The fragility of our dependence upon an almost negligibly small 20 kilometre vaporous skin around the surface of the planet is implicit within the book.  Within this layer, smaller in proportion than the peel of Newton’s apple, all history, all human activity, all art, all science, and all thought has taken place.  If ozone in the stratosphere was collected at surface atmospheric pressure it would occupy a layer 3 mm thick.  This is an astonishingly small amount of material on which to depend for protection against the cancer inducing effects of ultra-violet light.

We become particularly conscious of the fragile nature of our habitat when experiencing catastrophic geological events and Gribbin describes a number of these.  Historical records exist for events such as the San Francisco earthquake of 1906, when the consequent destruction shifted economic and political power to Los Angeles, ironically a site more likely to experience movements of the San Andreas Fault.  The eruption of Mount St Helens  in Washington State in 1980 was observed by an experienced volcanologist from what he supposed was a safe vantage point.  His last words were “Vancouver, Vancouver, this is it!” before vanishing in the aftermath of a pyroclastic flow.  The 2004 tsunami off the Sumatran coast killed almost a quarter of a million people and had enough energy to cause 40cm mini-tsunamis on the other side of the Pacific Ocean.

Further back in time information about catastrophic events is less detailed and we rely on evidence deduced from the present day distribution of geological materials.  Gribbin describes the cold lava fields of the Siberian Traps, whose catastrophic deposition 248 million years ago eliminated 90% of all species.  The impact of a 10km piece of rock which left a crater in the Yucatan Peninsula of Mexico 65 million years ago eliminated the dinosaurs and ultimately made ecological niches available for evolution of the mammals.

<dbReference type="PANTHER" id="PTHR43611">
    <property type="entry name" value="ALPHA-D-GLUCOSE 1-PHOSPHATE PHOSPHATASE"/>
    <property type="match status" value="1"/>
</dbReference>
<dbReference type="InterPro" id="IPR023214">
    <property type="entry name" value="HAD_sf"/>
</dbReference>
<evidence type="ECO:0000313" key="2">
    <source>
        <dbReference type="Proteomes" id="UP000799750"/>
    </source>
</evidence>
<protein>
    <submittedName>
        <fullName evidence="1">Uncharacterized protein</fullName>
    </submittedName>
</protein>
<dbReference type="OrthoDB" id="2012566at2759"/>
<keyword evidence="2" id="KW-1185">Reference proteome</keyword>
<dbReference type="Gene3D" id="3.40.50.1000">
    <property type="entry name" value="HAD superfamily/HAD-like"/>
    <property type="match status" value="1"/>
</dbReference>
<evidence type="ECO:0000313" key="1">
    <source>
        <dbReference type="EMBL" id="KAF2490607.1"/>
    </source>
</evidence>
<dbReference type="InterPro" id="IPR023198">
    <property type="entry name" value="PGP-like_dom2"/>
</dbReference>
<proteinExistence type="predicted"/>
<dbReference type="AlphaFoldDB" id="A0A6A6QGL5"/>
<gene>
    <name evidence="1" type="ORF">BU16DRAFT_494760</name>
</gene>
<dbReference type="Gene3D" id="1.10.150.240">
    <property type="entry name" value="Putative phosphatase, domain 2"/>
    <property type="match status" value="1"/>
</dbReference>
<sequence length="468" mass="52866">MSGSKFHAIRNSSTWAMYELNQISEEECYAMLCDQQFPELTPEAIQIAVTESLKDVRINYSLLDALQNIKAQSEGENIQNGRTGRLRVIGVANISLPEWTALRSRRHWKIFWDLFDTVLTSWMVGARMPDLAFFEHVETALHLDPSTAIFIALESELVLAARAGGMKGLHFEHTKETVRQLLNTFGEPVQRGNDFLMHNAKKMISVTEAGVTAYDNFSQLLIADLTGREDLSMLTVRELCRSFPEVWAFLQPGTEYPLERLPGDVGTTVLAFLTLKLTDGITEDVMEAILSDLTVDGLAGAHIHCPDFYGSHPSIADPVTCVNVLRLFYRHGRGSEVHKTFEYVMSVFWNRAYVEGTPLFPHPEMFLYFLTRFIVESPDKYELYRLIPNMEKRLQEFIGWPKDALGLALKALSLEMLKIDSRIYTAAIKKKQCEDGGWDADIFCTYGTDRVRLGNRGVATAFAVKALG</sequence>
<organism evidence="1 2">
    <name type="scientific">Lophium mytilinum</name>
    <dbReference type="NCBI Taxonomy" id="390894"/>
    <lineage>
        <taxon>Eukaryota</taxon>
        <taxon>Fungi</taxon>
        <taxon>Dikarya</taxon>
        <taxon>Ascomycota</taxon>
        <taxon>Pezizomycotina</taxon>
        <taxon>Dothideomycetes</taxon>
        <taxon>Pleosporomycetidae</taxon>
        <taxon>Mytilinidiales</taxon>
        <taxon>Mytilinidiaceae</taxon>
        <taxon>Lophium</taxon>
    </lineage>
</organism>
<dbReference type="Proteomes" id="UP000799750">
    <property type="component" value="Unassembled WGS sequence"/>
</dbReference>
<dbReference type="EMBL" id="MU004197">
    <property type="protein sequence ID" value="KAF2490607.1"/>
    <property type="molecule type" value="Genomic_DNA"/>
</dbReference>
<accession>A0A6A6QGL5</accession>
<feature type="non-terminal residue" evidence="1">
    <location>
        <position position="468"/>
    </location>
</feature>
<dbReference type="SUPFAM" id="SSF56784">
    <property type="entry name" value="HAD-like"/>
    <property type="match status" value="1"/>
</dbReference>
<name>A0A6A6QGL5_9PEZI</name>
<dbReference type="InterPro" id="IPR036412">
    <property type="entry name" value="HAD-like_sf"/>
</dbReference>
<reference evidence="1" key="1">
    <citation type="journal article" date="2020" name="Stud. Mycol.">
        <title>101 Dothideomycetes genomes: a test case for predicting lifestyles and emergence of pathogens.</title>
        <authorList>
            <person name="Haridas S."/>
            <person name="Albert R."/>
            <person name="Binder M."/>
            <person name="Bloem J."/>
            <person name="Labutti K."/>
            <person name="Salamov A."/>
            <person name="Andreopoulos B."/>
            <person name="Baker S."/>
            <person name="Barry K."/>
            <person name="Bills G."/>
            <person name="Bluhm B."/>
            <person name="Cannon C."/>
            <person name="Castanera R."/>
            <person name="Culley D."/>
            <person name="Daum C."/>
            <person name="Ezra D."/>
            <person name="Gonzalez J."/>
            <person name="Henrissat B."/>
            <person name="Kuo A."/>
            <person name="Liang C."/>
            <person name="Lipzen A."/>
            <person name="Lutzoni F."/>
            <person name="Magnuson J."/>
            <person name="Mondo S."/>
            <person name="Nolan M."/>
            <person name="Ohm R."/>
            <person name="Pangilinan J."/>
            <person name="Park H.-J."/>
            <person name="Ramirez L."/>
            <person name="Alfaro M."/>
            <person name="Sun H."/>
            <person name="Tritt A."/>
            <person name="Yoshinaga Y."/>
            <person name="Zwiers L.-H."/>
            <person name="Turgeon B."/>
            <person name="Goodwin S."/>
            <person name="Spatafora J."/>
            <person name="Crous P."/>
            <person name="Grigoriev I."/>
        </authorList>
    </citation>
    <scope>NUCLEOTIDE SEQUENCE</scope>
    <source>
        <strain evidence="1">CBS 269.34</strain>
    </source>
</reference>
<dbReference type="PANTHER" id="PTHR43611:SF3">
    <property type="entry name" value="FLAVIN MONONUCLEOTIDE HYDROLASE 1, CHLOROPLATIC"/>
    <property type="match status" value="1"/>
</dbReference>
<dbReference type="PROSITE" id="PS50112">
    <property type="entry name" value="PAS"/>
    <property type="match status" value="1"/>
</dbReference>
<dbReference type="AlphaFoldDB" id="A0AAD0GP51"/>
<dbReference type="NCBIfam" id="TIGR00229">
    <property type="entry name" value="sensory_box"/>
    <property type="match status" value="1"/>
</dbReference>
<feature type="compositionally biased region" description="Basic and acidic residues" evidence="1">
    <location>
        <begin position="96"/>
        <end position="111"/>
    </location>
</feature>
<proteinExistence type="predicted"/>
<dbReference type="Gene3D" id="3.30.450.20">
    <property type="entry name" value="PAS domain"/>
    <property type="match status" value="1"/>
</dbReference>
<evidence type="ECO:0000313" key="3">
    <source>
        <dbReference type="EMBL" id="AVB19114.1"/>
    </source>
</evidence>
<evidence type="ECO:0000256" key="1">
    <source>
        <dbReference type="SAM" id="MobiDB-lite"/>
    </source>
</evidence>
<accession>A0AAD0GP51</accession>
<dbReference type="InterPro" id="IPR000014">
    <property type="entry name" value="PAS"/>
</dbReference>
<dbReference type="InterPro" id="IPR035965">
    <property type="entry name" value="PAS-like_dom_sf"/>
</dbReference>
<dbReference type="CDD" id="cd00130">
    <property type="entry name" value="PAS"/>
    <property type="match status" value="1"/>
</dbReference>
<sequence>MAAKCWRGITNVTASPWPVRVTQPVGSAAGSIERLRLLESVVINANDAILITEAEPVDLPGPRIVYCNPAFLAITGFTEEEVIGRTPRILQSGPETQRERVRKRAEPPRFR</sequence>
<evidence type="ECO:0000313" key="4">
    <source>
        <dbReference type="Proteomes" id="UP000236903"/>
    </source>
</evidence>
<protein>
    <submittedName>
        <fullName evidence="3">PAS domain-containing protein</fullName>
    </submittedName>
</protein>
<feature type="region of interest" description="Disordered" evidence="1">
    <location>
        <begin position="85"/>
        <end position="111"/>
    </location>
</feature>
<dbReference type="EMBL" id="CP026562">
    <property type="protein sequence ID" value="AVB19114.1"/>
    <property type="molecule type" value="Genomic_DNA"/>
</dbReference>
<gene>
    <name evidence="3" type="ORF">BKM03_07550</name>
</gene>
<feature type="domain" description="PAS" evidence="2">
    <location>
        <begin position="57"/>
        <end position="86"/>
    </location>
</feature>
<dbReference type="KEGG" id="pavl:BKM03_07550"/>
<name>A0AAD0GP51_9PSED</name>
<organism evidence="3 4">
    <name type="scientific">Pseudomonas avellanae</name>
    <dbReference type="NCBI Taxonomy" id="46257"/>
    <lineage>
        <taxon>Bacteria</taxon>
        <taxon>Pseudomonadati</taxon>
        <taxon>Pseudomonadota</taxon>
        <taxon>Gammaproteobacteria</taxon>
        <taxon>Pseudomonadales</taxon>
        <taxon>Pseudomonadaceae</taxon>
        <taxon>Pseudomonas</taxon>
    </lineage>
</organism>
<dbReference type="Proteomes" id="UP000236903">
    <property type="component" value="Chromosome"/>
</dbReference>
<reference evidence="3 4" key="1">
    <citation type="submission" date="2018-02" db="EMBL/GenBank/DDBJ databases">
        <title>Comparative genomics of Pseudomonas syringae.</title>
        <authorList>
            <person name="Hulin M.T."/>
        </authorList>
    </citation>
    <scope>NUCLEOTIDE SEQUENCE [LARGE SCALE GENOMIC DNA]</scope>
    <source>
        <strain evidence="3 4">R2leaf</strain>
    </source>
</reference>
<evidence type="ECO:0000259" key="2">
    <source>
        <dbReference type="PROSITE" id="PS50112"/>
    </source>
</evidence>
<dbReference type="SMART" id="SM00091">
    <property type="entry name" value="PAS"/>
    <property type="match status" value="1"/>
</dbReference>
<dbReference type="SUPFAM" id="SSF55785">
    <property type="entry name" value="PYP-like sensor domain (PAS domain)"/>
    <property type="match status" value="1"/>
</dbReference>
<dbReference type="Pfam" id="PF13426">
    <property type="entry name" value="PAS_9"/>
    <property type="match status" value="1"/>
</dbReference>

Although the evolution our own species is discussed briefly, Gribbin’s book concentrates on the astronomical origins and geological developments of the planet.  The pre-atomic instants following the Big Bang, the evolution of complex self-replicating molecules in earth’s primordial soup and the early migrations of our species from Africa’s Rift Valley across the earth lie outside the restrictions of the book.  A timeline of Earth history is included in an appendix and helps to make sense of the enormous scale of the events described in the book.  The engaging clarity of the writing does much to overcome the limitations of a book on this topic which has neither diagrams nor illustrations.

Overall the book is a powerful reminder of how human life is completed integrated with the geological, climatic and biological processes which permeate our environment.  It is also full of instances of intelligence, of examples of human capacity to respond with insight to the evidence around.  One hopes that such intelligence will be used to augment and integrate our manipulable social and economic systems in a manner harmonious with those global processes which cannot be controlled and on which we rely for survival.

John Gribbin, (2012), Planet Earth, Oxford: Oneworld Publications, pp163, £9.99